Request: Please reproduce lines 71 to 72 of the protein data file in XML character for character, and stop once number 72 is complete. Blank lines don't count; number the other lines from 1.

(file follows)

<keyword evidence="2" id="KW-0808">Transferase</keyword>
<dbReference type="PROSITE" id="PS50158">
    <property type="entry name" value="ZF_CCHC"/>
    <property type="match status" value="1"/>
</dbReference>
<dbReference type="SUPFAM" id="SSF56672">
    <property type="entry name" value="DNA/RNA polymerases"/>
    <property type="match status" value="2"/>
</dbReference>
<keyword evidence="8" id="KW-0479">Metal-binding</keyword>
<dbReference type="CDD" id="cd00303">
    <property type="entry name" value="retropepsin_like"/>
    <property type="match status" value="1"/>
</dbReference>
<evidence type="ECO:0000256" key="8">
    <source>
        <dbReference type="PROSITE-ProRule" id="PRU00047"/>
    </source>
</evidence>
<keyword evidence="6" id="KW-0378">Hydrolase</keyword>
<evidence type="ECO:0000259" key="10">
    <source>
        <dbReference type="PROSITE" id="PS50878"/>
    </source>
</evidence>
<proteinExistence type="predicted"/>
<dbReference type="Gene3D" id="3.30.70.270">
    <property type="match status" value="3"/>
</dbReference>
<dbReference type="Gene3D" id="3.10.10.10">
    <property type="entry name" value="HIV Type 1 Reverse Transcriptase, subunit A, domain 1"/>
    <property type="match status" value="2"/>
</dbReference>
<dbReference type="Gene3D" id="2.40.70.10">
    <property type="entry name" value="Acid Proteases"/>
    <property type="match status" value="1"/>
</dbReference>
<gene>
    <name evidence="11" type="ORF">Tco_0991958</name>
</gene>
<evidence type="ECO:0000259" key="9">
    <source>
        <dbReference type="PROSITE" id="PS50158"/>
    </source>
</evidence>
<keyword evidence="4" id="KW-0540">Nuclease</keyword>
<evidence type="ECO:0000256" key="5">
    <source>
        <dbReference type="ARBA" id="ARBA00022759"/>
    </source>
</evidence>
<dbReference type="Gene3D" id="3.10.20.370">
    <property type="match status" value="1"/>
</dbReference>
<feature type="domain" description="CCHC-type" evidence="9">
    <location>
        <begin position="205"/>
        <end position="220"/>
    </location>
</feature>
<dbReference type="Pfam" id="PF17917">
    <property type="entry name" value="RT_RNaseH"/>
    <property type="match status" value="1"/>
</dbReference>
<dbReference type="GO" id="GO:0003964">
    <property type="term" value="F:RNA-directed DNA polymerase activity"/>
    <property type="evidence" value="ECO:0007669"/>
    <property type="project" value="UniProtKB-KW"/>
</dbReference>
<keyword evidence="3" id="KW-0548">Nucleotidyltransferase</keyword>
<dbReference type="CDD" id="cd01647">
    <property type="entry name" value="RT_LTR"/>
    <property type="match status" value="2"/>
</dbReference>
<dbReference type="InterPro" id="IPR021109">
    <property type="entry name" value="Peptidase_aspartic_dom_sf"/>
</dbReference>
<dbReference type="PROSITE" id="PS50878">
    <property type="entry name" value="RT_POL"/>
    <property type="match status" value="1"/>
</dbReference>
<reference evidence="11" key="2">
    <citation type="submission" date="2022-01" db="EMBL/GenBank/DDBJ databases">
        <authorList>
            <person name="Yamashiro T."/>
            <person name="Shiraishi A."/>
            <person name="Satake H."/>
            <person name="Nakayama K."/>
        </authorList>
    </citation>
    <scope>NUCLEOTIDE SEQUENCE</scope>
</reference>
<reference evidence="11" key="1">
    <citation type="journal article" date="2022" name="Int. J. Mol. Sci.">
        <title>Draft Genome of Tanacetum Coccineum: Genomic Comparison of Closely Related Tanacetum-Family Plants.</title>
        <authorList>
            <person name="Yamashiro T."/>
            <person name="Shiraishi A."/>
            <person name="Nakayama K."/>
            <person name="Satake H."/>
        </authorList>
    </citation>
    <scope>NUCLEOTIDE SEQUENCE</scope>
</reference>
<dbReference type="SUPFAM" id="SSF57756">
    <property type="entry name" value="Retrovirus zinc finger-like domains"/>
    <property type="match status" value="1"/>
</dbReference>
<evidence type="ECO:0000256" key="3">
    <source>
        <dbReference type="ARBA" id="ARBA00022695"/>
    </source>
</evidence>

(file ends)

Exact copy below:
<dbReference type="CDD" id="cd01647">
    <property type="entry name" value="RT_LTR"/>